The chase started badly, Khalid swung and bounced a couple past the bats of the temperamental Kuchey and the talented Oba, and we were reeling at 2 wickets down for 0 runs.I remember the moment very vividly: I was joined at the crease by Mandar and we were overpowered by the weight of the occasion and the expectations of the team. We decided to go for broke and attacked the opposition; 4 overs, 42 runs and 8 boundaries later I parted company with Mandar courtesy of a Khalid specialty that deceived to swing into me but jagged away after hitting the seam. Then Shaan entered the stage; Now Shaan loves two things in life: his beautiful family and the bowling of Espoo. However in this match he took a shine to Khalid and consumed all the outswingers that Khalid could throw at him, thus shielding the rest from the Turku trump card. But Shaan didn't last long and that set the stage for a batting masterclass from the most accomplished pair in the team: The captain Sanjoy and the belligerent Mandar. Mandar, although initially overawed by the immensity of the occasion, was true to his character and continued the assault that was started in the initial overs – standing up on his tippy toes and punching the ball away from his presence, while Sanjoy majestically drove, swept and cut our way down the road to 206. In the end after a small hiccup when Shamim--who had teamed with Lucky so valiantly in the semifinal to save our skins from certain defeat--succumbed to his nerves, a couple of lusty blows from Lucky and Rishi won us the trophy. The relief was palpable because TreCC had flattered to deceive many times in the past.

No story of TreCC will be complete without paying a tribute to the man, who is the heart and soul of the club: One Mr Jari Schabel. He also happens to be the long standing secretary, web designer; organizer and manager; motivator, mentor, and a very able player – when his dodgy knee doesn’t creak too much! Jari is one of the founding members of TreCC and has been around since the game was first played in the dustbowls of Messukylä, the sacred TreCC home ground. He has been there when TreCC agonizingly lost in the semis and the quarters, has held high the trophies that have since been won , and he will be there for TreCC through many more seasons of rain or shine. He is the glue that binds TreCC together, the inspiration that drives the team, and without him there would be no TreCC!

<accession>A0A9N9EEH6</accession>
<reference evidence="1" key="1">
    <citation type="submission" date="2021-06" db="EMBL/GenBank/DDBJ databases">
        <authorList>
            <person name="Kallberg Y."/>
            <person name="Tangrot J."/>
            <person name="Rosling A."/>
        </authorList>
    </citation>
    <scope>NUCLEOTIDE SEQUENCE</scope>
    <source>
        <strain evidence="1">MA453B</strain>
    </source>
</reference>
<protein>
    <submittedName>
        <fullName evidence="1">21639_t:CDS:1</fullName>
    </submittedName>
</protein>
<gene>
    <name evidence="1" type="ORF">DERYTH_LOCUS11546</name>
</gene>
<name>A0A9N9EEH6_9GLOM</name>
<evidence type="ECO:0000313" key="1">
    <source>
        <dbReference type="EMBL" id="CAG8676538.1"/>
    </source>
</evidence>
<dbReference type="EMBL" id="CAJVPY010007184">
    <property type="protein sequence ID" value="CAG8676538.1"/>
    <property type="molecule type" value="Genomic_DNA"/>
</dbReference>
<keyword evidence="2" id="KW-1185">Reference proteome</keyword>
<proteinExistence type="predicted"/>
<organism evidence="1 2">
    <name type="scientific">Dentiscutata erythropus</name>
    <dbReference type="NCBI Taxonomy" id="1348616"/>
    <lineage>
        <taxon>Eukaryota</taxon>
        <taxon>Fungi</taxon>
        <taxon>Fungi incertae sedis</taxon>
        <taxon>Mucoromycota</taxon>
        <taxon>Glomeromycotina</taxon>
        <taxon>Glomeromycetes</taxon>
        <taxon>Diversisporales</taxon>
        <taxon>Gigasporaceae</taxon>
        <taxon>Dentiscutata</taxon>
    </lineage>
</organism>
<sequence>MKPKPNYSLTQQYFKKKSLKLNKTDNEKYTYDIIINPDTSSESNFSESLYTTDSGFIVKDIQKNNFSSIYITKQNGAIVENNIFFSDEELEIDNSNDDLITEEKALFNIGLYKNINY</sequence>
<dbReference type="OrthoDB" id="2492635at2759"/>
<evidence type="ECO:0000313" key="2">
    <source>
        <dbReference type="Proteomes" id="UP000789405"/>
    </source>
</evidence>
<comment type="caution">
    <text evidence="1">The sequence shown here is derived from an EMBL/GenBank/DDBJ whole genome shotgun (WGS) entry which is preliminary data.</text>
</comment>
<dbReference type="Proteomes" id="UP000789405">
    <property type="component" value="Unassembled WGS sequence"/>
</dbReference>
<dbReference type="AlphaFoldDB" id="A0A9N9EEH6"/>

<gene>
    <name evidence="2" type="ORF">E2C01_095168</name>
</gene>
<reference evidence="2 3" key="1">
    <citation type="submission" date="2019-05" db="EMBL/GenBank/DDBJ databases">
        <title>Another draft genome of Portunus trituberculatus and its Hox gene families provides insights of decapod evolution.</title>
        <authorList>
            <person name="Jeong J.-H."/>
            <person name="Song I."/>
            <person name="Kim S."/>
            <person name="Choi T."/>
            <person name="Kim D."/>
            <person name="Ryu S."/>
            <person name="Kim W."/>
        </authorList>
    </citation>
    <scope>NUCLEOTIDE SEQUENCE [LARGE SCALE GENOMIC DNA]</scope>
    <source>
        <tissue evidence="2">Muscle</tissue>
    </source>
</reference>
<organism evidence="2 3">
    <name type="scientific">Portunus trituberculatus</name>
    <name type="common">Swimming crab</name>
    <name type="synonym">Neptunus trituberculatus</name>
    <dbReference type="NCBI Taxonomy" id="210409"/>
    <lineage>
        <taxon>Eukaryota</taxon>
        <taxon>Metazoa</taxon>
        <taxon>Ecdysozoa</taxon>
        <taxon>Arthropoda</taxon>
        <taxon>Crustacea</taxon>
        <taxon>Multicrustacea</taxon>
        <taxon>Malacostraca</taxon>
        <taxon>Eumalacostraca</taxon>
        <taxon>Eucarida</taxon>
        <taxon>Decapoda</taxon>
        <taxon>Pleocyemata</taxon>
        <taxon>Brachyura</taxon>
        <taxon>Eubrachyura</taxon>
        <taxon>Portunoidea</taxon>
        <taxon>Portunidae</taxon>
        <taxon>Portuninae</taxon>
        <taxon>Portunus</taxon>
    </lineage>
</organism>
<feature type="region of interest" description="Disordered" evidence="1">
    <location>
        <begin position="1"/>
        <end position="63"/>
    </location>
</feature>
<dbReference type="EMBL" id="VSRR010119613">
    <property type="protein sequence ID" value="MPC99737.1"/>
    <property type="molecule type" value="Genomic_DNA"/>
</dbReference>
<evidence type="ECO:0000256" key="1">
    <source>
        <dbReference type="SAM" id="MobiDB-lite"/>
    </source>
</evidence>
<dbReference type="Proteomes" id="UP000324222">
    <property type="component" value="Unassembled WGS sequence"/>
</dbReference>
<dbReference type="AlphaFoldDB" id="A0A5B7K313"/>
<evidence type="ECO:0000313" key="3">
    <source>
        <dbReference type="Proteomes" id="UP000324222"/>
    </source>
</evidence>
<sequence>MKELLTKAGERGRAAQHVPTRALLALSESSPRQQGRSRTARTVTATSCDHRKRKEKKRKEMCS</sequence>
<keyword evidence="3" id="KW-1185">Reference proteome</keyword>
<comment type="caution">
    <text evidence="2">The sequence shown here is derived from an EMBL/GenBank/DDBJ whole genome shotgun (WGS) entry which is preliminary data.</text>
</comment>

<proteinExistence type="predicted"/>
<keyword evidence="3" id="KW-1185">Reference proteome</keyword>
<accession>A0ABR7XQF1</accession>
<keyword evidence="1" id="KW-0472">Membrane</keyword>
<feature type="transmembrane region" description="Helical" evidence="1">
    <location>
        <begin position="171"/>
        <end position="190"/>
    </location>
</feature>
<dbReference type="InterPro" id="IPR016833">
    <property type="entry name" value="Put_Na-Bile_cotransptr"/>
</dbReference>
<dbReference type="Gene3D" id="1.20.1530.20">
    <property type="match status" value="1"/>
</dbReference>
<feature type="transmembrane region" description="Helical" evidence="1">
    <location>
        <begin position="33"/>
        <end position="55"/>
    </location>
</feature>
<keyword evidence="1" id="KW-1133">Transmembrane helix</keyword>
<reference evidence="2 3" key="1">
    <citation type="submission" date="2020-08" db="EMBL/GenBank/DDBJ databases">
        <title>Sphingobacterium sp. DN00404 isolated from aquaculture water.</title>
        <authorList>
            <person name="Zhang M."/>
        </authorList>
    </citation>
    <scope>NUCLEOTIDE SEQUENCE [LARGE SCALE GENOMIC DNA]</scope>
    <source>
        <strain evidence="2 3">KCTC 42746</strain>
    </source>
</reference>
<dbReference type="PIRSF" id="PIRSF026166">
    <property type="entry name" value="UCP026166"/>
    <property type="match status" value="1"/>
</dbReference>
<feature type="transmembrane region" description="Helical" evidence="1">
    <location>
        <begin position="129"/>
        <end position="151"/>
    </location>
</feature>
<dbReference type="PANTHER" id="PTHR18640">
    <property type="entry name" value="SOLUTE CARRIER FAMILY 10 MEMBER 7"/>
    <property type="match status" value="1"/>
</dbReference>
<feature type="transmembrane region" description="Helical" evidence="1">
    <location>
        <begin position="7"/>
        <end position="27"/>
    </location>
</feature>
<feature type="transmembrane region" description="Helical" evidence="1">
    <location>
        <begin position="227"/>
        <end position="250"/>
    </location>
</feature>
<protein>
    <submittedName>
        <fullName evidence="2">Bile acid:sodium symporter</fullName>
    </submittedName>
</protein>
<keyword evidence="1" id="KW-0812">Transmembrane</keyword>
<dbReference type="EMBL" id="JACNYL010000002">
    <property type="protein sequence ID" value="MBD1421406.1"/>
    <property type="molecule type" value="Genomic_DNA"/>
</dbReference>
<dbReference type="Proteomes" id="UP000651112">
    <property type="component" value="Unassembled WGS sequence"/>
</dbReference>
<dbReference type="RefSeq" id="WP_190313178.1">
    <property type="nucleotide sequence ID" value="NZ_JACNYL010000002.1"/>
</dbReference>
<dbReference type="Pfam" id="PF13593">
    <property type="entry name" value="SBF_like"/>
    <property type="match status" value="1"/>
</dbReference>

Special thanks to Jari Schabel and http://trecc.co.nr/ for the pics! Click on the pics to view the images in their original dimensions.

Wednesday, January 21, 2009

Look Ma! I've got the stockhome syndrome

After a prolonged discussion with my better half, Prathiba on whether or not to write about the myriad experiences that i have had during my travels, I decided to overcome the Stockhome syndrome-- and yes! that 'home' ain't no typo!-- and write something about land of the Alfred Nobel and Bjorn Borg. Stockhome syndrome, unlike Stockholm syndrome, is a psychological state in which your emotions are taken hostage by Stockholm, rather than by real or hypothetical captors. As a consequence of this syndrome, you begin to strongly identify with Stockholm (or in case one wants to generalize Scandinavia) as your spiritual, intellectual, and physical home even though, by virtue of origin and upbringing, you are as different from a native Scandinavian as chalk is from cheese. This syndrome makes one unable to evaluate the life and society around these parts, and thus prevents you from posting about the good life as presented by the region.